Corrosion Inhibitive Pigments
or Relation of Pigments to the Corrosion of Iron by Cushman & Gardner, 1910
The many theories which have attempted to explain the rusting of iron, during the last century, have stimulated a large amount of original research on the relation of various pigments to the corrosion problem0. In the course of the investigations undertaken, the subject of protective coatings for iron and steel was naturally brought into prominence and received a considerable amount of attention. (reference)
The study of protective coatings for iron has led many paint manufacturers, as well as scientific investigators, to make a closer study of the causes of corrosion. It is evident that the electro-chemical explanation of corrosion must have a direct bearing on paint problems.
In the course of researches carried on by one of the authors upon the corrosion of iron, it was found that certain substances in contact with iron possessed the property of exciting electrical action and stimulating corrosion, while still other substances exhibited a tendency to inhibit or prevent corrosion. Bichromates of soda and potash were found to be the most eminent examples of the so-called "inhibitives," and it was found that as long as steel or iron remained in contact with these salts, even in fairly dilute solution, rusting could not take place. This naturally suggested the preparation and use of slightly soluble chromates as pigments. It was found that the chromic acid salts could be precipitated with certain other compounds to produce chromates applicable as pigments. A series of these compounds were prepared and tested; but it soon became apparent that while some afforded protection to steel, others did not.
The raw materials used, the method of preparation, the amount and character of the contained impurities, together with other factors, had a marked influence upon the efficiency of these compounds. It was even found that a series of chrome salts, all of which theoretically should have possessed inhibitive value, were in many cases actually stimulative.
Testing Pigments in Water Suspension
The results obtained from these investigations led to a series of experiments, first suggested by Thompson, in which the effort was made to determine the relative inhibitive value of a number of typical pigments for application to iron. A series of fifty of the most important pigments used in the manufacture of paints was therefore procured and submitted to test. The apparatus in which these pigments were tested consisted of a series of eight-ounce bottles, into each of which was placed a measured amount of pigment, afterward adding the same amount of distilled water to each bottle. Into each bottle was then placed a strip of steel, numbered and carefully weighed. The bottles were then connected up in series by the use of rubber stoppers and bent glass tubing, through which a constant current of washed air was passed for a period of three weeks.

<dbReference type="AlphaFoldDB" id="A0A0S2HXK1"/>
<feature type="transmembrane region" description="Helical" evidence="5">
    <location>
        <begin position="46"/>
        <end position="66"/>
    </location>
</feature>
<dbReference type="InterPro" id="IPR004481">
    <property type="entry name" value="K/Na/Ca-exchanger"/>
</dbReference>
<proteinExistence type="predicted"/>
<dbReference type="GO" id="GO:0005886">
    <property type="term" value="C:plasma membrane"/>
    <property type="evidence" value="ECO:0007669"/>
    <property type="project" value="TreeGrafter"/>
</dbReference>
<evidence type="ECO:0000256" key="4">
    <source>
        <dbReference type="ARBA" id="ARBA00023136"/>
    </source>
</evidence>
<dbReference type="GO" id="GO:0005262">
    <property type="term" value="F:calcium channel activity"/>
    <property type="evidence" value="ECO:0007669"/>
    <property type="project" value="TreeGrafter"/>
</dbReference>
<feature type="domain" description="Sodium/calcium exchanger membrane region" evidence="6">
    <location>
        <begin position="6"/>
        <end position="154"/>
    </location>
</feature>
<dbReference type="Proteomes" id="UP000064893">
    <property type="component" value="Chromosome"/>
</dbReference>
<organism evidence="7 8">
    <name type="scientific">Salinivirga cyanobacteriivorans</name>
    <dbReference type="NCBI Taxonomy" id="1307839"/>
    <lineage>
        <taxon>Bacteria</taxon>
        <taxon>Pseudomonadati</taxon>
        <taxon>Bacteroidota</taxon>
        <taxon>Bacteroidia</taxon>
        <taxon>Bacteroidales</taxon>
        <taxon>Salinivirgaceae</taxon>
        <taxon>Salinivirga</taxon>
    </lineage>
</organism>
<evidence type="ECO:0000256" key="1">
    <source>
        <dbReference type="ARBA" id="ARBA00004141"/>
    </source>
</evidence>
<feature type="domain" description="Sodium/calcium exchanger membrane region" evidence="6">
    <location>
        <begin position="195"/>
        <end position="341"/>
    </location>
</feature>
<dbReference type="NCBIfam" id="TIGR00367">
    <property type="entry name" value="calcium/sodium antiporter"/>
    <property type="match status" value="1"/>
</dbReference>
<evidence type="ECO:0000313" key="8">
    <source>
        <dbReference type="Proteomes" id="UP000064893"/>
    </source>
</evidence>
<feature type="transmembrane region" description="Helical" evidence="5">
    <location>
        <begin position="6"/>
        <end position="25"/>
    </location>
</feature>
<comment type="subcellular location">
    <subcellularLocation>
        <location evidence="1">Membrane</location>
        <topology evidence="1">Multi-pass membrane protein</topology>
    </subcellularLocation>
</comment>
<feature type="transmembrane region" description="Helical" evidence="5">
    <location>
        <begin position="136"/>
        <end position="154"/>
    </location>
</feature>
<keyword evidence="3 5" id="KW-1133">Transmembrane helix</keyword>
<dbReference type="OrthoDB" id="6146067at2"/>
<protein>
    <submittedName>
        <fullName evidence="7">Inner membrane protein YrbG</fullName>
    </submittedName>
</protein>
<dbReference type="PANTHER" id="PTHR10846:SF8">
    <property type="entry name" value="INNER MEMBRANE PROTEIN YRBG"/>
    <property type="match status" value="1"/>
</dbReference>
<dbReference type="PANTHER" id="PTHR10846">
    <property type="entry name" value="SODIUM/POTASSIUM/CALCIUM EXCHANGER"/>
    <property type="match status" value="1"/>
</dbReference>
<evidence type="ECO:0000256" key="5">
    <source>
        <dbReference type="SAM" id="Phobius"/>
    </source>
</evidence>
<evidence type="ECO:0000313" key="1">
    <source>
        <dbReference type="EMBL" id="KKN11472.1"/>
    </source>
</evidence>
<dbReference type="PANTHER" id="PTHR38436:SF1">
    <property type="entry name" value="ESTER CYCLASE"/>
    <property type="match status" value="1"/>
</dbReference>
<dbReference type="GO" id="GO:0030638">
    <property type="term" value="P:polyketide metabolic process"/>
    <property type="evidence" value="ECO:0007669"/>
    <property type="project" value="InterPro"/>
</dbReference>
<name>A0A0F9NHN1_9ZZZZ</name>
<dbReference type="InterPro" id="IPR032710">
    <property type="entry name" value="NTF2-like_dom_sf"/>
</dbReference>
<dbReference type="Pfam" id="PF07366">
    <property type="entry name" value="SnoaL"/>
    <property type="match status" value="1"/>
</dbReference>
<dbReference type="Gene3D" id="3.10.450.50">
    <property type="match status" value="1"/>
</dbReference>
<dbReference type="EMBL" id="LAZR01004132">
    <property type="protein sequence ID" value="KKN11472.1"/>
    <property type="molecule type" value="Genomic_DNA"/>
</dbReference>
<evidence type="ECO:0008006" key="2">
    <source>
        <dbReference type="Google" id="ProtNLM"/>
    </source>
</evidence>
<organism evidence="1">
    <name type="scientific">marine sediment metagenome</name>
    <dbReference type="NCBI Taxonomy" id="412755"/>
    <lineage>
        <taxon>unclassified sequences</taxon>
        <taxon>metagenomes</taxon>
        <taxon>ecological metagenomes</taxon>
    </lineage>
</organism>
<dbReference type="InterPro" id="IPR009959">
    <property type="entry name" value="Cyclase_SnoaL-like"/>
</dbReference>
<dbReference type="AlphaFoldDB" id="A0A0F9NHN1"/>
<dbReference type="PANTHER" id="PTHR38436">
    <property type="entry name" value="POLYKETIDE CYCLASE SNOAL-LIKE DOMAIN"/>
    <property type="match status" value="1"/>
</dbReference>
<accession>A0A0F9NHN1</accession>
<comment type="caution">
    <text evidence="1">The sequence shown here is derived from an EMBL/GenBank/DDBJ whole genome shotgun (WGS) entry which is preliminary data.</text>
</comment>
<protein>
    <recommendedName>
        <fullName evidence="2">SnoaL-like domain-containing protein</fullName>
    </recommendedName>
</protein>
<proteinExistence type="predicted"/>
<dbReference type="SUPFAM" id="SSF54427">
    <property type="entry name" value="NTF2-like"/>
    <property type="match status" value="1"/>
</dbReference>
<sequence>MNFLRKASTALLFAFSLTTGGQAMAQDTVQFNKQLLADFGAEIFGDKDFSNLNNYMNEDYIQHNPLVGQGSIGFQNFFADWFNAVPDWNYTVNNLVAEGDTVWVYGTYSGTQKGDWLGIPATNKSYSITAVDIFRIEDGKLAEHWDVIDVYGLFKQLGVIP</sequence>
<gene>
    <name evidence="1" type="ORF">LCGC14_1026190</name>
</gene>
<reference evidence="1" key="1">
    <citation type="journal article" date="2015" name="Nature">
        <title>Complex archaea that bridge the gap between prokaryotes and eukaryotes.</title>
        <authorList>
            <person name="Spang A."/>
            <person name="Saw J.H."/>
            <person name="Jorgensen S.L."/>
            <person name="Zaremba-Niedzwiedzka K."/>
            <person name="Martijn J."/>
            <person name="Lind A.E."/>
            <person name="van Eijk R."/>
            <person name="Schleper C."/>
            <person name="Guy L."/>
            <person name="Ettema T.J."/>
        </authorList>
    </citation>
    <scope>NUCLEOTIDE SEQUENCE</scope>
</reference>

At the end of this time the train of bottles was disconnected, the steel plates removed, washed off, carefully brushed with a tooth brush, to remove any extraneous or adherent pigment particles, and afterward dried and carefully reweighed. A loss in weight represented the amount of iron which was removed by corrosion. From the results obtained it was possible to tentatively divine the pigments into three groups.' The pigments which caused the most active corrosion were termed "rust stimulators," those which showed the least action were termed "rust inhibitors," while those which were found to be intermediate in the group were called "inerts."
The results indicated the position of each pigment tested, and the results proved so interesting that it was decided by Committees "E" and "U" of the American Society for Testing Materials to carry on a supplementary series of experiments. A considerable quantity of pigments similar to those used in the first test were collected in the open market, and samples of each, from the original package, were put in cans, carefully marked, stamped, and forwarded to members of the Committee, who had volunteered to repeat the work. A series of small plates of steel of the same size, cut from the same sheet of metal, and all stamped with numbers running from 1 to 50, were also supplied to each investigator. A description of the apparatus used for the test was also sent to the members of the Committee.
The results obtained by the various investigators, working independently and in different laboratories, were afterwards compared at a special sub-committee meeting, called for the purpose. The agreement between the results obtained by the several investigators corroborated the results of the original work, and appeared to indicate that the theory of inhibitives should have some practical application.
Loss of steel in grams in tests carried on pigments to ascertain their value as rust inhibitors.